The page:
Bishop Dabre welcomes move to ban commercial surrogacy

November 1, 2015 by  
Filed under newsletter-india

commercial surrogacyNew Delhi, October 30, 2015: Bishop Thomas Dabre of Poona said he supported government plans to outlaw commercial surrogacy.

In an affidavit filed with the Supreme Court Oct. 28, the government said it was planning a comprehensive law that would limit the use of surrogacy to married, infertile Indian couples; it would not be available to foreigners, the government said.

Bishop Dabre said he was “totally in favor” of the government move.

“The church does not support surrogacy in any circumstances because it is morally and ethically wrong,” said Bishop Dabre, a member of the bishops’ Doctrinal Commission.

Commercial surrogacy was introduced to India in 2002, allowing a process in which a woman is paid for carrying the embryo of another couple — created through in vitro fertilization — to childbirth.

“Hiring bodily elements is not morally right according to Catholic teaching because it commercialize the human body,” Bishop Dabre said.

He said the church supports childbirth from “the relationship of lawfully married couples through a natural process.”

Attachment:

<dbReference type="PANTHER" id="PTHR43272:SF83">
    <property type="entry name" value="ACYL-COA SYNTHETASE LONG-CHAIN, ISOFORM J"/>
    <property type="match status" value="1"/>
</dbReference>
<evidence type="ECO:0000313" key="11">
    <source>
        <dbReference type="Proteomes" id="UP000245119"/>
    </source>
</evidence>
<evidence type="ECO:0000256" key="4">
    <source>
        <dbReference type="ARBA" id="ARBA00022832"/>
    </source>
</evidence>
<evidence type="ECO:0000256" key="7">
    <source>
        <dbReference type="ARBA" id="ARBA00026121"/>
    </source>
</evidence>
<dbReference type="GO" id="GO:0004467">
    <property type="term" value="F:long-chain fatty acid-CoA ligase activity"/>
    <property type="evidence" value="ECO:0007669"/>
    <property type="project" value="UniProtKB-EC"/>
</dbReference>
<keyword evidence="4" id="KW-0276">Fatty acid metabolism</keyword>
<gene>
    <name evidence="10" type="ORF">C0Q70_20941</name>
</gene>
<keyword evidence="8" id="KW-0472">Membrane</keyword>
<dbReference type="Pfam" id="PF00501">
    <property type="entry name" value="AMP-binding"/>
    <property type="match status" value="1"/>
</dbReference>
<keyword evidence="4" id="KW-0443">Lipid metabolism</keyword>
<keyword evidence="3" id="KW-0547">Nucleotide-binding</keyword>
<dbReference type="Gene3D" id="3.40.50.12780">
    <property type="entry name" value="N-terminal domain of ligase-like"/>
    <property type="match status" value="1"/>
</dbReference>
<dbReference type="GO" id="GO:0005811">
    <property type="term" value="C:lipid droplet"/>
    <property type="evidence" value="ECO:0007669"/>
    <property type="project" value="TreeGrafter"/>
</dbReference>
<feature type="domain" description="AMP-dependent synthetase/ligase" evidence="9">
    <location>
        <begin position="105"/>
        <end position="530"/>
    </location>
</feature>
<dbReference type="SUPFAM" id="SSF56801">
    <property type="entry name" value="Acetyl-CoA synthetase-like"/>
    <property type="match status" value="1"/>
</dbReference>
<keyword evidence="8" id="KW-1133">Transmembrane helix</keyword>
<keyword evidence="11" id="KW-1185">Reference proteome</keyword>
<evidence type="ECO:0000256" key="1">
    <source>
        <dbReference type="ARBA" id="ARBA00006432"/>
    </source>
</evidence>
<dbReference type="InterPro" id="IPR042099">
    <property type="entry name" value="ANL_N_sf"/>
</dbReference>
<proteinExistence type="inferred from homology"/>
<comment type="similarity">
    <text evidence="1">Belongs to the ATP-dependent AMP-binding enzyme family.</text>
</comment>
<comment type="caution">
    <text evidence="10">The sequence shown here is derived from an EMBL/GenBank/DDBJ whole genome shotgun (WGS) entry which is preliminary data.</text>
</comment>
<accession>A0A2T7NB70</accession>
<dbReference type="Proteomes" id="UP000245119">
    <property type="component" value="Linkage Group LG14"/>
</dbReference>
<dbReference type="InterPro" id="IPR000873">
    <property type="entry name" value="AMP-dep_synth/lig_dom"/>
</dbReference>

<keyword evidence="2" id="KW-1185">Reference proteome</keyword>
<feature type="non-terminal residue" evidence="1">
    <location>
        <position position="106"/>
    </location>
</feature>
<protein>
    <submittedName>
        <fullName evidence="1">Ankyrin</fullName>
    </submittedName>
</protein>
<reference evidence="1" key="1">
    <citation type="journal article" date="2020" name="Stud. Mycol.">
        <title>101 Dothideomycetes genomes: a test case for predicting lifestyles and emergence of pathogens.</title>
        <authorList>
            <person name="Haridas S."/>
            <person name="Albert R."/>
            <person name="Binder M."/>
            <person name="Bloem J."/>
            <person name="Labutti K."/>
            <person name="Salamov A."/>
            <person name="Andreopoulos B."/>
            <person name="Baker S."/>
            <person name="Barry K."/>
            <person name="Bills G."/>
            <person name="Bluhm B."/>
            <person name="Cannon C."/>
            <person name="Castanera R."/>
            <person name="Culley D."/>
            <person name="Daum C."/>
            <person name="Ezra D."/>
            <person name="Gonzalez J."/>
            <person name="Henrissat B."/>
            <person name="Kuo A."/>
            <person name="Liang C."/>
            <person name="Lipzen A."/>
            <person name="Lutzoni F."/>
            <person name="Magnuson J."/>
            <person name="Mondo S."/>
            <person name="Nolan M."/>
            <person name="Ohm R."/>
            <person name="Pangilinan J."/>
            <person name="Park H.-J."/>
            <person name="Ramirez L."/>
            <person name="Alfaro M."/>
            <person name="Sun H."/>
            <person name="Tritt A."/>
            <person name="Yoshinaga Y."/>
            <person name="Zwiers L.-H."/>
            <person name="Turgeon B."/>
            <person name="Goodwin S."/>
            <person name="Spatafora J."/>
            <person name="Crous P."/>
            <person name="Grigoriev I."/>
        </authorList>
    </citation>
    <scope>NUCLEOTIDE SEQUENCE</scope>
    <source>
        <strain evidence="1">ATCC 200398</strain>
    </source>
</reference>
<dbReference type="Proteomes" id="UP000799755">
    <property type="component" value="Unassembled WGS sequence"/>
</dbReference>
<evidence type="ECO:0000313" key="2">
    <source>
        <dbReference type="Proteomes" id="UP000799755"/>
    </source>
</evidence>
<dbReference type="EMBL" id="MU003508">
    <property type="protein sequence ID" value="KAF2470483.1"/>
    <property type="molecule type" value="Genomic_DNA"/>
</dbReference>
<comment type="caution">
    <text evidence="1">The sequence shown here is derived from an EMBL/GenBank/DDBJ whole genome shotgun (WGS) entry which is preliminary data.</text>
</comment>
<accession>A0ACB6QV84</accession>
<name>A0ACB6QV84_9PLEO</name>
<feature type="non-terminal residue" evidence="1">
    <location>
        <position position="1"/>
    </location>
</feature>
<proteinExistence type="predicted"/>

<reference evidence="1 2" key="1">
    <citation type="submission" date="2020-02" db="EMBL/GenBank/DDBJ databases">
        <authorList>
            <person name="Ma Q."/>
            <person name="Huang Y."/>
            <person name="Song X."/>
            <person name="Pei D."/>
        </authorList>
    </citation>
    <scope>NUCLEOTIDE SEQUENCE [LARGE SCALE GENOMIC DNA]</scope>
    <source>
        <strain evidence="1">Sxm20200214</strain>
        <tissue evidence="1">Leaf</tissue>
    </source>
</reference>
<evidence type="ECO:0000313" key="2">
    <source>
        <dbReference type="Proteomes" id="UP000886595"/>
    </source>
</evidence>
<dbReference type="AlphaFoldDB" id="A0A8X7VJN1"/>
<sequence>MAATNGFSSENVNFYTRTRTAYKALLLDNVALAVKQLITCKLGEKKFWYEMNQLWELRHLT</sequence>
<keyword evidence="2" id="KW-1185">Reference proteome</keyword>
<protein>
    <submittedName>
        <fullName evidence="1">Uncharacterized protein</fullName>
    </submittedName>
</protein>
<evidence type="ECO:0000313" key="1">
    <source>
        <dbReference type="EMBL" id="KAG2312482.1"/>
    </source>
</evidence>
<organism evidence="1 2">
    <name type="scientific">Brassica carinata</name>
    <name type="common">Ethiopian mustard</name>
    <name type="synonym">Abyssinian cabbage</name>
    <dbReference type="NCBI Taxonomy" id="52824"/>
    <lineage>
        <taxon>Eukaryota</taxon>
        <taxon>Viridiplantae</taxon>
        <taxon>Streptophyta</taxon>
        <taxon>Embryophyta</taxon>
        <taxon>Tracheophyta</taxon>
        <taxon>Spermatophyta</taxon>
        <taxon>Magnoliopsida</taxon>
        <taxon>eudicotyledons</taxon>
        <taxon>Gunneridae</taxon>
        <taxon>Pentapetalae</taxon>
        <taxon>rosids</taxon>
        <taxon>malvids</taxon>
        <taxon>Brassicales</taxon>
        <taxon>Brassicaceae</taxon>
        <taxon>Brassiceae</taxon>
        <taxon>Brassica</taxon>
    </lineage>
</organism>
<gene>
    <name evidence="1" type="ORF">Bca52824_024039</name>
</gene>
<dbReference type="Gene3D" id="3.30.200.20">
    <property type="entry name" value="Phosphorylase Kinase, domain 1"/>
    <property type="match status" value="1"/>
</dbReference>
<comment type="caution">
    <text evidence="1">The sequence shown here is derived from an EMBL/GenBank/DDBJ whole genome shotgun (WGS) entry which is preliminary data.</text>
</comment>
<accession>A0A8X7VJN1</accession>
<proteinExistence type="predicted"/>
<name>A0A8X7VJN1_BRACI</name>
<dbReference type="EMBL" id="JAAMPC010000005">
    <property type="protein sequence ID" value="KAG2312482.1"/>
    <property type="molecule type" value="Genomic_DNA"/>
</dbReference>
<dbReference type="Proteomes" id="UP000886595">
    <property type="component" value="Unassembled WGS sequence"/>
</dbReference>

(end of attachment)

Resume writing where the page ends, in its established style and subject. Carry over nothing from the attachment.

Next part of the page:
“Surrogacy violates the sanctity of marriage and human life itself because it is unnatural,” he said.

Reports suggest at least 1,000 Indian women are hired every year by overseas couples.

One surrogacy clinic in Gujarat in 2004 produced more than 500 surrogate babies — two-thirds for foreign couples, while the rest were for people of Indian origin living overseas, Reuters reported in 2013.

Cheap medical care and the abundant availability of poor women make India a favorite place for commercial surrogacy, according to Reuters. Estimates show each surrogacy costs some US$30,000, with the surrogate mother earning an average of $7,500. Many have criticized it as exploiting the poverty of Indian women.

A U.N. study on transnational surrogacy in 2012 said reproductive tourism in India is a $400-$500 million business with some 3,000 fertility clinics across the country.

“We still do not know the financial depth of it,” said Jose K. George, who teaches family law at Bangalore’s Christ University. “It is a huge business. There are few towns in northwestern India whose economy depends on this business.”

He said that before the law is made people should be educated on values, exploitation and the ill effects of commercial surrogacy.

“But in a society that worships wealth and sees money as the ultimate value, ending surrogacy with a law could be difficult,” said George.

– ucan

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